Also out this month:

Mary Elizabeth “Bessie” Jones was born in 1902 in Georgia, and grew up surrounded by the sound of music. “The parents, they would give quiltings, and they would have songs they would sing while they were quilting … And we would have egg crackings and taffy pullings and we would hear all those things — riddleses and stories and different things.” She heard stories of the past from her step-grandfather, a former slave. Every member of her family sang or played an instrument, or both.

Jones eventually settled in St. Simons Island, Georgia, where she joined the Spiritual Singers of Coastal Georgia. In the early 1960s, noted ethnomusicologist Alan Lomax recorded Jones with the Spiritual Singers, and Get In Union (The Alan Lomax Archives/Assoc. for cultural Equity) features 60 of these profoundly moving songs.

The opening track, “Sheep, Don’t You Know the Road,” sets the tone. Jones takes the lead in this gentle call-and-response: “Don’t you know the road by the praying of the prayer?” “Yes Lord, I know the road.” It feels like a welcome, an invitation to come in and make yourself at home. The folk, spirituals, and gospel songs are mostly performed acapella, with the occasional handclap or guitar for accompaniment. It helps keep the spotlight Jones’ rich, warm vocals, and the impressive harmonies of the group, as in numbers like “You Better Mind” and “O Mary, Don’t You Weep.” There’s a fun 35-second ode to preparations for the next meal (“Gator”), and Jones shines in her solo numbers, “Got to Lie Down,” “Go Wash in That Beautiful Stream,” and “Diamond Joe” in particular. It’s uplifting music that feels especially suited to these troubled times.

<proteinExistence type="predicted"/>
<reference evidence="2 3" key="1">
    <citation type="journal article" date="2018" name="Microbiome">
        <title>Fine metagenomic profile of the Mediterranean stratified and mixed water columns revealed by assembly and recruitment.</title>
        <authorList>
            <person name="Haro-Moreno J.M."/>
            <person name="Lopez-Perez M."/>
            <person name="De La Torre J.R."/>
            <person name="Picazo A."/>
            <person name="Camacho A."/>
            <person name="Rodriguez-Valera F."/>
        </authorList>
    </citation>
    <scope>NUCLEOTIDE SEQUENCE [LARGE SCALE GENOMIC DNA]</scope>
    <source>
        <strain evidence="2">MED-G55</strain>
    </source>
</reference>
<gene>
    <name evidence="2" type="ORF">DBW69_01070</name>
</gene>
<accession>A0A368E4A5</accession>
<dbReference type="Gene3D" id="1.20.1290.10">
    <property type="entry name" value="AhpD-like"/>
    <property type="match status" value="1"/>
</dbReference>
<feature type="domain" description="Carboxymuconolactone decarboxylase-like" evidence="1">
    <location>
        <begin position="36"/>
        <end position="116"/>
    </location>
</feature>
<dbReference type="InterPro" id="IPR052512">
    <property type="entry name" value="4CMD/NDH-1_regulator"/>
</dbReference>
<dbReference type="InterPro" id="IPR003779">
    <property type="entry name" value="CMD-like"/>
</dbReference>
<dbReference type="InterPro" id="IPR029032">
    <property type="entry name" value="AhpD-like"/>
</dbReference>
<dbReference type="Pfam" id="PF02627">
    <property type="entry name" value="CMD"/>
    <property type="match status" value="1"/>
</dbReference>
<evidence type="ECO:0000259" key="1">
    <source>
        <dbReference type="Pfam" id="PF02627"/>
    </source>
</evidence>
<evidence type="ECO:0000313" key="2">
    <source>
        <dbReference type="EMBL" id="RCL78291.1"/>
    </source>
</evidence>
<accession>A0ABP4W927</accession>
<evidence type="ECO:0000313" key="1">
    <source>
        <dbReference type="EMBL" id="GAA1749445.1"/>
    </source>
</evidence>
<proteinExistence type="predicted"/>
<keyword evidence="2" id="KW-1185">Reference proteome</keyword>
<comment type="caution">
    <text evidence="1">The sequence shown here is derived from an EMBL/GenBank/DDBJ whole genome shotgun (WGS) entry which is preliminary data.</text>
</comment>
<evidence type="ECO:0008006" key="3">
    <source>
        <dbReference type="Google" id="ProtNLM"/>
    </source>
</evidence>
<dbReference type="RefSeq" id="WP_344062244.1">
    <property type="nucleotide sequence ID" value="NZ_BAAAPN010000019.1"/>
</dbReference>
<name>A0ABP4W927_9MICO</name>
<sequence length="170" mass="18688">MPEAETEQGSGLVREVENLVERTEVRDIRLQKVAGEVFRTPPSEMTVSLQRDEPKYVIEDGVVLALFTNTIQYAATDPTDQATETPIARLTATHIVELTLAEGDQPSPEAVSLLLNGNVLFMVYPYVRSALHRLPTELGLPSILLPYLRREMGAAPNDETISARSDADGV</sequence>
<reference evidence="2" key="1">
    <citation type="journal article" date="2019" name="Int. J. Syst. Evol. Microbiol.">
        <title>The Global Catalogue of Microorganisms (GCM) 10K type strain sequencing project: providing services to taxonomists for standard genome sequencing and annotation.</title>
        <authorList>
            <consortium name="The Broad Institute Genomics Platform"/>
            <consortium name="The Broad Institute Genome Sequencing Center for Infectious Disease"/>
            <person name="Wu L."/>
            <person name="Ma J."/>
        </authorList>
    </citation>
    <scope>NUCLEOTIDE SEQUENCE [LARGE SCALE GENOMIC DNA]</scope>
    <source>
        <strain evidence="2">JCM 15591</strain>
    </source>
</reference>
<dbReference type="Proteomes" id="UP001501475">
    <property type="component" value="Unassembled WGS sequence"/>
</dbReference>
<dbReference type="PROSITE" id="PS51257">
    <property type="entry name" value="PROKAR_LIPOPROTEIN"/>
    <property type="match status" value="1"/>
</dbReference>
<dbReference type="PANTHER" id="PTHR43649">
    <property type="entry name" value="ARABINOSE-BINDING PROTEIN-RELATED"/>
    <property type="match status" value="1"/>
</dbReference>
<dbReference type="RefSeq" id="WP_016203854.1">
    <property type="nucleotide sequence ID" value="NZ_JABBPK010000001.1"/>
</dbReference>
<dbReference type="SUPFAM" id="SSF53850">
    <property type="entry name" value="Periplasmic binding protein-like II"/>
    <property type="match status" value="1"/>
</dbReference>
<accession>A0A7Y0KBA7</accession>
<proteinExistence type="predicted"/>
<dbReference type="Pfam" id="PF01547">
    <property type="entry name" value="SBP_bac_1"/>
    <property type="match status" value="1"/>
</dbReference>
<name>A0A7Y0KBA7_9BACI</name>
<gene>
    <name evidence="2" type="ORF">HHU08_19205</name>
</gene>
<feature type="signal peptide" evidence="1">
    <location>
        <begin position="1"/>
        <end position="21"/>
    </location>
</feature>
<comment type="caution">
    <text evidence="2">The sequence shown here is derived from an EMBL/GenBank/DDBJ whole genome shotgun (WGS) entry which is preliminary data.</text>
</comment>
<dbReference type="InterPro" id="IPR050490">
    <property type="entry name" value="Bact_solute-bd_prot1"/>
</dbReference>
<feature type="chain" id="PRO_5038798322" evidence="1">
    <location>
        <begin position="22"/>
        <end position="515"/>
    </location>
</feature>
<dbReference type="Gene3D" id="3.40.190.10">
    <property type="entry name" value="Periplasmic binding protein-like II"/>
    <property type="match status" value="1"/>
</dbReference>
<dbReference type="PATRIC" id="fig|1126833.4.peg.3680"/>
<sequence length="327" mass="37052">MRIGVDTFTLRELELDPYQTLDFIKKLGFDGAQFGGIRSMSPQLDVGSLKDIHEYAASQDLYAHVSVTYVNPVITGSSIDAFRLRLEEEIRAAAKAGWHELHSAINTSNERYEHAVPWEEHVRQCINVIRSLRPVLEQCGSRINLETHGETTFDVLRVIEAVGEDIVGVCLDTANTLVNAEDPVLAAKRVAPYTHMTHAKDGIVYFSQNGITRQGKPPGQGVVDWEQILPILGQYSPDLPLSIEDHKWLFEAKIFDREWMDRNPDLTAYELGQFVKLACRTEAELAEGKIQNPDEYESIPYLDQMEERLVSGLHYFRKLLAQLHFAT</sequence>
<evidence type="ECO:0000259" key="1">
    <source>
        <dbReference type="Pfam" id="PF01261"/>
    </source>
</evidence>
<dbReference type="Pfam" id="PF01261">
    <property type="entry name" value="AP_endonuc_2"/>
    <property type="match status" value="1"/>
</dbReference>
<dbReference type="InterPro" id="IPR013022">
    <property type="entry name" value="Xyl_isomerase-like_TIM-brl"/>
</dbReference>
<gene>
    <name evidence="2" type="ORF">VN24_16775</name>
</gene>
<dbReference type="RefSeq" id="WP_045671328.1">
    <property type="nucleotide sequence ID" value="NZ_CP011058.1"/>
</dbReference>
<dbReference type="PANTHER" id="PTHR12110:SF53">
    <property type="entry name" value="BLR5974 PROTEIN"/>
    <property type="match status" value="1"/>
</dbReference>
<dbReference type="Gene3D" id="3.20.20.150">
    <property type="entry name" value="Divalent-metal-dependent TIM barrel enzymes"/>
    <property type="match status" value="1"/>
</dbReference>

This digital only release, available on Bandcamp, is an expanded version of the 2014 CD release of the same name, featuring previously unreleased material.

Megan, Rebecca, and Jessica got their start as the Lovell Sisters, who released two albums of country music bolstered by their great harmonies. After that group disbanded, Megan and Rebecca came together as Larkin Poe (named after their great-great-great-grandfather), and took things in a solidly rock direction, though a distinct Southern flavor remains (born in Georgia, the sisters are now based in Nashville).

Their latest, Self Made Man (Tricki-Woo Records), gets off to a rousing start with the title track (the title slightly amended to “She’s a Self Made Man”), a bold, hard rocker, that has Rebecca in full battle cry on lead vocals, and Megan making an equally searing contribution on lap steel guitar. And that’s just the start in this rollicking journey that’s drenched in Southern gothic rock, and steeped in the blues. Blind Willie Johnson’s “God Moves on the Water” is given a modern spin, now referencing other disasters as well as the Titanic, as in Johnson’s original; “Holy Ghost Fire” burns with a fraught intensity; the upbeat “Easy Street” looks ahead to better days with foot stomping optimism. Rebecca told AJC that the band’s songs were written specifically to work well in live performance. So you can look forward to some sizzling shows by Larkin Poe once live concerts make a welcome return to our lives.